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 Volunteers have been working on a new walkway located behind the new wildlife pond at Sculthorpe Moor.

This walkway winds its way through the concealed entrance of a natural fence; leading to a display area depicting ways in which wildlife can be encouraged in gardens. The educational area is currently under construction, updates to follow!

The volunteers who have worked tirelessly on this project include those from our gardening team who attend every Tuesday. This team supports and includes people from the Elizabeth Fitzroy Centre in the neighbouring town of Fakenham.

The Elizabeth Fitzroy Centre is a  person-focused amenity for adults with learning disabilities and autism. Some of the gardening team have been trained through the THRIVE organisation. Thrive’s strapline “using gardening to change lives” summarises the amazing work perfectly.

We are honoured to help facilitate Thrive’s work by providing an exciting range of essential reserve tasks and activities at Sculthorpe. This hard-working gardening team helps us in our conservation efforts and in turn, we provide an opportunity for these wonderful individuals to flourish and experience Sculthorpe. 

July sees the creation of a beetle bank which will encourage insects and predaceous beetles; in particular ground beetles. The horseshoe-shaped beetle bank has been created by mounding soil and covering it with grassy turf. The beetle bank’s raised profile and sheltered terrain is an ideal habitat and refuge for a number of species. You may have unknowingly seen large scale versions of this on agricultural fields. Long strips of built-up scrubland are sometimes intended as bug banks and the restricted use of pesticides on these areas encourages a more natural means of pest control for crops.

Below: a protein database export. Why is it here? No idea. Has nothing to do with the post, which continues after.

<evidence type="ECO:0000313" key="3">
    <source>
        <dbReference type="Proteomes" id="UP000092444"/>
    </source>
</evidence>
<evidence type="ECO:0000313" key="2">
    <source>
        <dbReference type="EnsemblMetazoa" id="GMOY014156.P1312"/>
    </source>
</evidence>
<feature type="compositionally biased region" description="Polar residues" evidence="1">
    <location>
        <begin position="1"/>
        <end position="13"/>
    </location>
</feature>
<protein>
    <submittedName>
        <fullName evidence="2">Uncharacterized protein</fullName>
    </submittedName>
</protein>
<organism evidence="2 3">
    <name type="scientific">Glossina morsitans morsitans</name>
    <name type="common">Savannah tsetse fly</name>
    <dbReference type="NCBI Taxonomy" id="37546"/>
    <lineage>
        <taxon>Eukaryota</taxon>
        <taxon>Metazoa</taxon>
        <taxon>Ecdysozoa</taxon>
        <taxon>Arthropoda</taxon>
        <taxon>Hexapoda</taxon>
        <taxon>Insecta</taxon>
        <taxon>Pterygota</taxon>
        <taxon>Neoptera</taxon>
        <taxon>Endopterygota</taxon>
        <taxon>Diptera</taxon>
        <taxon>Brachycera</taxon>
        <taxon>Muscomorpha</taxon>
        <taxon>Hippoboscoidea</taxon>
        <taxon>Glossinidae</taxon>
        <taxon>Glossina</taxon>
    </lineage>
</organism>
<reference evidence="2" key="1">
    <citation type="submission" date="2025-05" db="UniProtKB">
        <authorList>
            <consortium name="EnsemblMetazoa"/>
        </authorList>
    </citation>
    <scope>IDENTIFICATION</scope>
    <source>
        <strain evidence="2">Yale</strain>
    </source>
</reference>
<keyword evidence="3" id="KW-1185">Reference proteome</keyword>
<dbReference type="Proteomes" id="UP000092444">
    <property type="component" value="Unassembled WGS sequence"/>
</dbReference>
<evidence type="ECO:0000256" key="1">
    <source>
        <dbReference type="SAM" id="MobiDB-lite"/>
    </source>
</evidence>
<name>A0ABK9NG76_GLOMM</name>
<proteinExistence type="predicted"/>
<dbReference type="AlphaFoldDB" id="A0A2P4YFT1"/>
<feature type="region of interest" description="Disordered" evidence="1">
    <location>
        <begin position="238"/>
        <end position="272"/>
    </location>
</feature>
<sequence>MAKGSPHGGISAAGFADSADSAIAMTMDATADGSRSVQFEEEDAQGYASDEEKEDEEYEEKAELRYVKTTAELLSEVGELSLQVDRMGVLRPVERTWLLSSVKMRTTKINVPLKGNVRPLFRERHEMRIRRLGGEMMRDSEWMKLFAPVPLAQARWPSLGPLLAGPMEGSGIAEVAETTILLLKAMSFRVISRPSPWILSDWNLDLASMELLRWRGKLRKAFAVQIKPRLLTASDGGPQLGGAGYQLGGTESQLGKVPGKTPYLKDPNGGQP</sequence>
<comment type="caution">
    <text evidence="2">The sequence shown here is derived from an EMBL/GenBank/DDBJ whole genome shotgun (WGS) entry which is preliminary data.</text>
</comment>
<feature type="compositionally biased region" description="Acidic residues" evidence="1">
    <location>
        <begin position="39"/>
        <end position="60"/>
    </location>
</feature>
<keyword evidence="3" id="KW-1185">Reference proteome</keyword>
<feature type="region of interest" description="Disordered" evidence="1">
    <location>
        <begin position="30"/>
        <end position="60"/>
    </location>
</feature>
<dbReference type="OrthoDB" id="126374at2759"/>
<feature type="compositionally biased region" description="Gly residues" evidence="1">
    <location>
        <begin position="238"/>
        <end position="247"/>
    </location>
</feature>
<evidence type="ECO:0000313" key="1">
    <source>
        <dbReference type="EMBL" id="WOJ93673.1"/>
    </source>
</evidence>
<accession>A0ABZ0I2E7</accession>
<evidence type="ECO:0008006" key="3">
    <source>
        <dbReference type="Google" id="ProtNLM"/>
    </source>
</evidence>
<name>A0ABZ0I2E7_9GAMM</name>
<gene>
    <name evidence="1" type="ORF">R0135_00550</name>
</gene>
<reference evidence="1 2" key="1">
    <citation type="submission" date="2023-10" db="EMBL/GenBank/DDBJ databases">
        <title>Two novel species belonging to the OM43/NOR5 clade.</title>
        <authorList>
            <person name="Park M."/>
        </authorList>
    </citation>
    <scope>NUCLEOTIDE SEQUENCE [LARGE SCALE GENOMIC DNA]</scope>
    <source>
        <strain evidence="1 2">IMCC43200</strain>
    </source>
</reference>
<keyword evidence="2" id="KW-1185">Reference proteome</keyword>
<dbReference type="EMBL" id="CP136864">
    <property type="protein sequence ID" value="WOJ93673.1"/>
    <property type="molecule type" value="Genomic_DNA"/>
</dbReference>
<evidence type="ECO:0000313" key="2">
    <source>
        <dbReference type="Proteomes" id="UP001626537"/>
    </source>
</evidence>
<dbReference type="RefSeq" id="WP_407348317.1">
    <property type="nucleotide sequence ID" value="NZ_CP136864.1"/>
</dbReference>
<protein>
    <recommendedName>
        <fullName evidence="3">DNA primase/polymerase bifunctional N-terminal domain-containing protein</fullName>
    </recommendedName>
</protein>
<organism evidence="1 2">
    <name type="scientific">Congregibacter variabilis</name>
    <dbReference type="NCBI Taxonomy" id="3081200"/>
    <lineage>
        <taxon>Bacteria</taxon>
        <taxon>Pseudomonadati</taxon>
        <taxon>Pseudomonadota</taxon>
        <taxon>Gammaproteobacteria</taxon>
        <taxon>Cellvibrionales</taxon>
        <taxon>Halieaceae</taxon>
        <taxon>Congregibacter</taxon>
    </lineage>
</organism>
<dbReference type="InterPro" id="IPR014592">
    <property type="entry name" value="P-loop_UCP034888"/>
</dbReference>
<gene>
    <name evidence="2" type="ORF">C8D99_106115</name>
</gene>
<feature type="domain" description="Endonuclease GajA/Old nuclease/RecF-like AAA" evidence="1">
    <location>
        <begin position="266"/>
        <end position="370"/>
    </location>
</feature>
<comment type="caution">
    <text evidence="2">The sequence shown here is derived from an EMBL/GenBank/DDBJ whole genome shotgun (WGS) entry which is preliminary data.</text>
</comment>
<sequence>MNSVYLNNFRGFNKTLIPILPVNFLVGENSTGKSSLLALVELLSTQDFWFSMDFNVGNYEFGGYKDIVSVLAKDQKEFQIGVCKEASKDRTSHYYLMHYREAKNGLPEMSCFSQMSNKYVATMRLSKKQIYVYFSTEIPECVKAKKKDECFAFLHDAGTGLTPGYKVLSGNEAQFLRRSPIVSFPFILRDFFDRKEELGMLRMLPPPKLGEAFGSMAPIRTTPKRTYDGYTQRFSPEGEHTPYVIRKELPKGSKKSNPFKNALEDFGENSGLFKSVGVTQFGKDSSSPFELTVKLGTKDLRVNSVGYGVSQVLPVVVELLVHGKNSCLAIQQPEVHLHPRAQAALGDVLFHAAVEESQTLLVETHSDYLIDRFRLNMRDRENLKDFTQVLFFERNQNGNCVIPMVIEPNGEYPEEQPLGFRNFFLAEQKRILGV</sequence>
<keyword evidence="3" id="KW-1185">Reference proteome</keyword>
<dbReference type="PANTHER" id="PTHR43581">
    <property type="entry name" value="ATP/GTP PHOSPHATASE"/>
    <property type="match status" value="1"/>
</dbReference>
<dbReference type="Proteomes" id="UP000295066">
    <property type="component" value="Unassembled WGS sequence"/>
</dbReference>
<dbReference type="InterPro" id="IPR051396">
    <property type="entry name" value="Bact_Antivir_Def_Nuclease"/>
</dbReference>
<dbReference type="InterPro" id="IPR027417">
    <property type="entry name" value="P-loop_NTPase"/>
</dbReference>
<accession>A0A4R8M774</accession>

Sculthorpe’s Beetle Bank

A hibernaculum has been created close to the wildlife pond. The structure will be visible from the public walkway and is being created from a number of items including stones, rubble, pottery and piping. The hibernaculum will provide shelter and a safe haven, especially in Winter. Species that we expect to see using this feature include frogs, toads, and newts.

The materials needed for the hibernaculum are ready to go!

The volunteers who have worked on this project are doing a fantastic job and we can’t wait to update you on their progress as the wildlife pond and garden area take shape.

For more information on the life-changing work of the Fitz Roy and Thrive please visit:


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